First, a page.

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So Markets Still Believe Central Bank Promises?!

  • Written by Syndicated Publisher No Comments Comments
    July 26, 2012

    As the signs return of the euro-zone crisis worsening dramatically, European Central Bank President Draghi came out with a statement a couple of hours ago saying, “Within our mandate, the ECB is ready to do whatever it takes to preserve the euro. And believe me it will be enough.”

    That’s all it took. European markets, which were down again, reversed to a sharp spike-up well into positive territory. In the U.S., Dow futures that were pointing to the U.S. market opening to the downside, also reversed sharply to the upside, with Dow futures suddenly spiked up more than 150 points. And the yield on Spain’s bonds dropped from 7.32% to 7.04%.

    Wow! The power of a few words – which don’t really say anything much different than previous promises from euro-zone officials over the last two years.

    The words came just as European stocks were trading lower earlier on an additional worry, a string of downbeat earnings from a wide range of sectors and blue-chip names across Europe.

    The ECB’s success in rallying market confidence might be good news for the U.S. Fed.

    Maybe it can come to the rescue of the U.S. economy at its FOMC meeting next week by just stepping up the rhetoric about how the Fed stands ready to come to the rescue.

    The Fed is under pressure to come to the rescue, but seems reluctant to do so, perhaps not having confidence that anything it tries next will work.

    But instead of taking action, or continuing to just say that the Fed is monitoring the situation and “will take action if needed”, maybe they could get the same result as the ECB by just changing their words to something like, “The Fed is ready to do whatever it takes to preserve the economic recovery and it will surely be more than enough when the action is taken.”

    It sure worked for the ECB, even better than when it actually took action a couple of weeks ago by cutting interest rates and raising the amount of money available to European banks.

    Now the question becomes what actions will be forthcoming from the ECB and when.

    Tomorrow’s important release of 2nd quarter GDP will be much more than that.

    Tomorrow morning’s 2nd quarter GDP report will be the most important report of the week, if not the month. As we all know, the economy (GDP) slowed from 3.0% growth in the 4th quarter to just 1.9% in the 1st quarter, which was a shock to the forecasts. And individual economic reports since indicate further slowing in the 2nd quarter.

    But as important as that second quarter information will be, there is potentially more important information scheduled to be released at the same time.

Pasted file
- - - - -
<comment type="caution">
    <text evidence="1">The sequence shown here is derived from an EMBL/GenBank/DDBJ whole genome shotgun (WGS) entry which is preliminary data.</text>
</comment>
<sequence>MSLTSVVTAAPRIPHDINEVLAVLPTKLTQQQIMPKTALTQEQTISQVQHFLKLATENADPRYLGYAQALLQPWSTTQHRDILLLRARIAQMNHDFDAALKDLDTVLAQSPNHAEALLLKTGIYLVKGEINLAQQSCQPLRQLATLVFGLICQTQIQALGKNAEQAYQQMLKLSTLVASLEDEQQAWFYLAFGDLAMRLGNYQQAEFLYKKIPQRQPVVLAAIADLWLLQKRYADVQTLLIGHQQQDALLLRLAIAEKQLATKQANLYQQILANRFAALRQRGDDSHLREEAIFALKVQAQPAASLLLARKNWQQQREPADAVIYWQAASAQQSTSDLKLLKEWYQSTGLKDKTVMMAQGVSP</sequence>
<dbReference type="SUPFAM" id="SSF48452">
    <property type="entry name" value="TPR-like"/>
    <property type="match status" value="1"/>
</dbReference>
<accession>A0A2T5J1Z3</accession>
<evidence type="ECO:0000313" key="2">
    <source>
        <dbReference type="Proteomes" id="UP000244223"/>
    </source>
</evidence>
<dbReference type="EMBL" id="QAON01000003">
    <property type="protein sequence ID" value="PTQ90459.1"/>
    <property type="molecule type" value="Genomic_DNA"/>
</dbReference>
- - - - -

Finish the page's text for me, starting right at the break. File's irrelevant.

Every year or so, after additional data, like corporate income tax returns, has become available, the GDP growth reports for the last several years are revised. And those revisions are also due tomorrow.

    They have sometimes been quite significant. For instance, in 2010 and 2011, large revisions were made that revealed that the 2008-2009 recession was much worse than previously thought. Those revisions are thought to have played a large part in the Fed’s decision to provide QE2 in 2010 and ‘operation twist’ last year.

    Tomorrow’s revisions will cover the period from the first quarter of 2009 through the first quarter of this year.

    There is no way to tell in advance which direction the revisions will take. As noted, the last such revisions showed the recession to have been much more negative than previously reported. Tomorrow’s revisions will show whether the recovery has been weaker or stronger than previously thought.

    Seasonality’s effect on global markets!

    We’ve provided a ton of information over the years on the effect of seasonality on the U.S. market, from our own research, from a number of independent academic studies, and from the performance in real-time of our Seasonal Timing Strategy over the last 12 years since I introduced it in 1999. But very little on seasonality in countries outside of the U.S.

    On Tuesday we remedied that in a substantial way, with an in-depth ‘Global Markets’ update in the subscriber’s area of the Street Smart Report website, that included not just the usual charts and signals on individual markets, but also detailed information on seasonality in global markets,including a table of its effect on the performance in each of 37 individual countries from 1970 to 2012.

    I strongly suggest that subscribers print the tables out and keep them for years to come, for use when considering which global markets to invest in in the future.

    To read my weekend newspaper column’ click here: A Mid-Year Update on the Market’s Seasonality. July 20, 2012

    Subscribers to Street Smart Report: There is an in-depth U.S. market charts and signals update in the subscribers’ area of the Street Smart Report website. from yesterday, and an in-depth report on global markets from Tuesday.

    Images: Flickr (licence attribution)

    About The Author

    Sy Harding publishes the financial website www.StreetSmartReport.com and a free daily Internet blog at www.SyHardingblog.com. In 1999 he authored Riding The Bear – How To Prosper In the Coming Bear Market. His latest book is Beat the Market the Easy Way! – Proven Seasonal Strategies Double Market’s Performance!

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